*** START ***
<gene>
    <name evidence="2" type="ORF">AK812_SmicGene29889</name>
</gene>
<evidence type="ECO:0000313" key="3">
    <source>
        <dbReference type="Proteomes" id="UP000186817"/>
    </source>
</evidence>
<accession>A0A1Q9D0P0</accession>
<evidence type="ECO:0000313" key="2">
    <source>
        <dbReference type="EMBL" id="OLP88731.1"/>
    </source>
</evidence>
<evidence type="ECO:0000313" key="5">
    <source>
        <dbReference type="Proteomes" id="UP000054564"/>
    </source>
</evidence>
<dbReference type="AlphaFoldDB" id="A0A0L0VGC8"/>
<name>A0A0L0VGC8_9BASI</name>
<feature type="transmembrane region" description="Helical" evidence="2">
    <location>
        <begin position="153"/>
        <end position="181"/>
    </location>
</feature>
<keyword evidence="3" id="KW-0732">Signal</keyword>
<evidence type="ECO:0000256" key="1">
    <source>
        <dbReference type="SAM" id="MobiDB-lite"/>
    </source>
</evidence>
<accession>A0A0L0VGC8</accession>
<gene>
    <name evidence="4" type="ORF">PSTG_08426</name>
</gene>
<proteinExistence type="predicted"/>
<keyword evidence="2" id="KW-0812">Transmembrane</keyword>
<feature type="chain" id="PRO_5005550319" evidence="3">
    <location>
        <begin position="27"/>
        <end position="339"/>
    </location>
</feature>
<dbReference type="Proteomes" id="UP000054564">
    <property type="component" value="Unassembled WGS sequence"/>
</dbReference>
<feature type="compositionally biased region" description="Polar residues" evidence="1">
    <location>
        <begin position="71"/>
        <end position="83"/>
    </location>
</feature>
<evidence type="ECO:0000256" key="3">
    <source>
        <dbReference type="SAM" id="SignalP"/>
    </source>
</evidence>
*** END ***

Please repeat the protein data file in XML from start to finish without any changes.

<gene>
    <name evidence="2" type="ORF">AK812_SmicGene29889</name>
</gene>
<evidence type="ECO:0000313" key="3">
    <source>
        <dbReference type="Proteomes" id="UP000186817"/>
    </source>
</evidence>
<accession>A0A1Q9D0P0</accession>
<evidence type="ECO:0000313" key="2">
    <source>
        <dbReference type="EMBL" id="OLP88731.1"/>
    </source>
</evidence>
<evidence type="ECO:0000313" key="5">
    <source>
        <dbReference type="Proteomes" id="UP000054564"/>
    </source>
</evidence>
<dbReference type="AlphaFoldDB" id="A0A0L0VGC8"/>
<name>A0A0L0VGC8_9BASI</name>
<feature type="transmembrane region" description="Helical" evidence="2">
    <location>
        <begin position="153"/>
        <end position="181"/>
    </location>
</feature>
<keyword evidence="3" id="KW-0732">Signal</keyword>
<evidence type="ECO:0000256" key="1">
    <source>
        <dbReference type="SAM" id="MobiDB-lite"/>
    </source>
</evidence>
<accession>A0A0L0VGC8</accession>
<gene>
    <name evidence="4" type="ORF">PSTG_08426</name>
</gene>
<proteinExistence type="predicted"/>
<keyword evidence="2" id="KW-0812">Transmembrane</keyword>
<feature type="chain" id="PRO_5005550319" evidence="3">
    <location>
        <begin position="27"/>
        <end position="339"/>
    </location>
</feature>
<dbReference type="Proteomes" id="UP000054564">
    <property type="component" value="Unassembled WGS sequence"/>
</dbReference>
<feature type="compositionally biased region" description="Polar residues" evidence="1">
    <location>
        <begin position="71"/>
        <end position="83"/>
    </location>
</feature>
<evidence type="ECO:0000256" key="3">
    <source>
        <dbReference type="SAM" id="SignalP"/>
    </source>
</evidence>